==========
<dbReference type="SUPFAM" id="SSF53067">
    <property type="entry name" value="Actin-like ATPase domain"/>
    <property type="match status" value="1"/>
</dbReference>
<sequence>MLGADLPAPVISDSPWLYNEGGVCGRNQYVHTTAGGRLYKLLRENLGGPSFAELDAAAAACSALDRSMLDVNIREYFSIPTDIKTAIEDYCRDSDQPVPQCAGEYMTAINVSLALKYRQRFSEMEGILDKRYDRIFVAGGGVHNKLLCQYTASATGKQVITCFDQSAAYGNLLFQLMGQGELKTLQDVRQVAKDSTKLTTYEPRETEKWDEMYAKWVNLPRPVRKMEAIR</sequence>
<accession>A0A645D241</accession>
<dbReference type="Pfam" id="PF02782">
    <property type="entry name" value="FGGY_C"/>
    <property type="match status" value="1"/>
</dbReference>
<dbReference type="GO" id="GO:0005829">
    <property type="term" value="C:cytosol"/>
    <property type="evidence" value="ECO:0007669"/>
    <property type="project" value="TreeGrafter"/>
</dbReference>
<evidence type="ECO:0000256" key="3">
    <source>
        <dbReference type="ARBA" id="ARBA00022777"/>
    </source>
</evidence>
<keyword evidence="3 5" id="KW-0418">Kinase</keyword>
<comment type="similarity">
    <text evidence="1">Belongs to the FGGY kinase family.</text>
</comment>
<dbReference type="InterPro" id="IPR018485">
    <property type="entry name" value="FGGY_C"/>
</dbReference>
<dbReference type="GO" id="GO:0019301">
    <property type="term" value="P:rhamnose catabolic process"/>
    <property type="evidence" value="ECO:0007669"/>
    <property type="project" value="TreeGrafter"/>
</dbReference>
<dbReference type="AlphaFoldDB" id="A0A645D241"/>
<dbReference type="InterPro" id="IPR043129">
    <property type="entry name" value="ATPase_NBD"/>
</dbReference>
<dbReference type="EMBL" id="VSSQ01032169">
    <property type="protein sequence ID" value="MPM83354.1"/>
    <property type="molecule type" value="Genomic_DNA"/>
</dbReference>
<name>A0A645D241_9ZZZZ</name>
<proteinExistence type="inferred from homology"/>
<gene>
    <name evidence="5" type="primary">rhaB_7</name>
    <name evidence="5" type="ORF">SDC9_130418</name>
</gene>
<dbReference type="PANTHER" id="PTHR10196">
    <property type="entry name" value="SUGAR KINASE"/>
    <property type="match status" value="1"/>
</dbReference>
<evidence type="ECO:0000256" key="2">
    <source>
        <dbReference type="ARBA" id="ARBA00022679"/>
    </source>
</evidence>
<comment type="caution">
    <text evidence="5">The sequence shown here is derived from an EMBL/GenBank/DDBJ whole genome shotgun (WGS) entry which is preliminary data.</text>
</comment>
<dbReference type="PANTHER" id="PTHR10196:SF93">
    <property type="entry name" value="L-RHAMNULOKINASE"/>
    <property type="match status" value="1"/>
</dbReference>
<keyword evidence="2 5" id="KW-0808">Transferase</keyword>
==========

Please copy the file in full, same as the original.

<dbReference type="SUPFAM" id="SSF53067">
    <property type="entry name" value="Actin-like ATPase domain"/>
    <property type="match status" value="1"/>
</dbReference>
<sequence>MLGADLPAPVISDSPWLYNEGGVCGRNQYVHTTAGGRLYKLLRENLGGPSFAELDAAAAACSALDRSMLDVNIREYFSIPTDIKTAIEDYCRDSDQPVPQCAGEYMTAINVSLALKYRQRFSEMEGILDKRYDRIFVAGGGVHNKLLCQYTASATGKQVITCFDQSAAYGNLLFQLMGQGELKTLQDVRQVAKDSTKLTTYEPRETEKWDEMYAKWVNLPRPVRKMEAIR</sequence>
<accession>A0A645D241</accession>
<dbReference type="Pfam" id="PF02782">
    <property type="entry name" value="FGGY_C"/>
    <property type="match status" value="1"/>
</dbReference>
<dbReference type="GO" id="GO:0005829">
    <property type="term" value="C:cytosol"/>
    <property type="evidence" value="ECO:0007669"/>
    <property type="project" value="TreeGrafter"/>
</dbReference>
<evidence type="ECO:0000256" key="3">
    <source>
        <dbReference type="ARBA" id="ARBA00022777"/>
    </source>
</evidence>
<keyword evidence="3 5" id="KW-0418">Kinase</keyword>
<comment type="similarity">
    <text evidence="1">Belongs to the FGGY kinase family.</text>
</comment>
<dbReference type="InterPro" id="IPR018485">
    <property type="entry name" value="FGGY_C"/>
</dbReference>
<dbReference type="GO" id="GO:0019301">
    <property type="term" value="P:rhamnose catabolic process"/>
    <property type="evidence" value="ECO:0007669"/>
    <property type="project" value="TreeGrafter"/>
</dbReference>
<dbReference type="AlphaFoldDB" id="A0A645D241"/>
<dbReference type="InterPro" id="IPR043129">
    <property type="entry name" value="ATPase_NBD"/>
</dbReference>
<dbReference type="EMBL" id="VSSQ01032169">
    <property type="protein sequence ID" value="MPM83354.1"/>
    <property type="molecule type" value="Genomic_DNA"/>
</dbReference>
<name>A0A645D241_9ZZZZ</name>
<proteinExistence type="inferred from homology"/>
<gene>
    <name evidence="5" type="primary">rhaB_7</name>
    <name evidence="5" type="ORF">SDC9_130418</name>
</gene>
<dbReference type="PANTHER" id="PTHR10196">
    <property type="entry name" value="SUGAR KINASE"/>
    <property type="match status" value="1"/>
</dbReference>
<evidence type="ECO:0000256" key="2">
    <source>
        <dbReference type="ARBA" id="ARBA00022679"/>
    </source>
</evidence>
<comment type="caution">
    <text evidence="5">The sequence shown here is derived from an EMBL/GenBank/DDBJ whole genome shotgun (WGS) entry which is preliminary data.</text>
</comment>
<dbReference type="PANTHER" id="PTHR10196:SF93">
    <property type="entry name" value="L-RHAMNULOKINASE"/>
    <property type="match status" value="1"/>
</dbReference>
<keyword evidence="2 5" id="KW-0808">Transferase</keyword>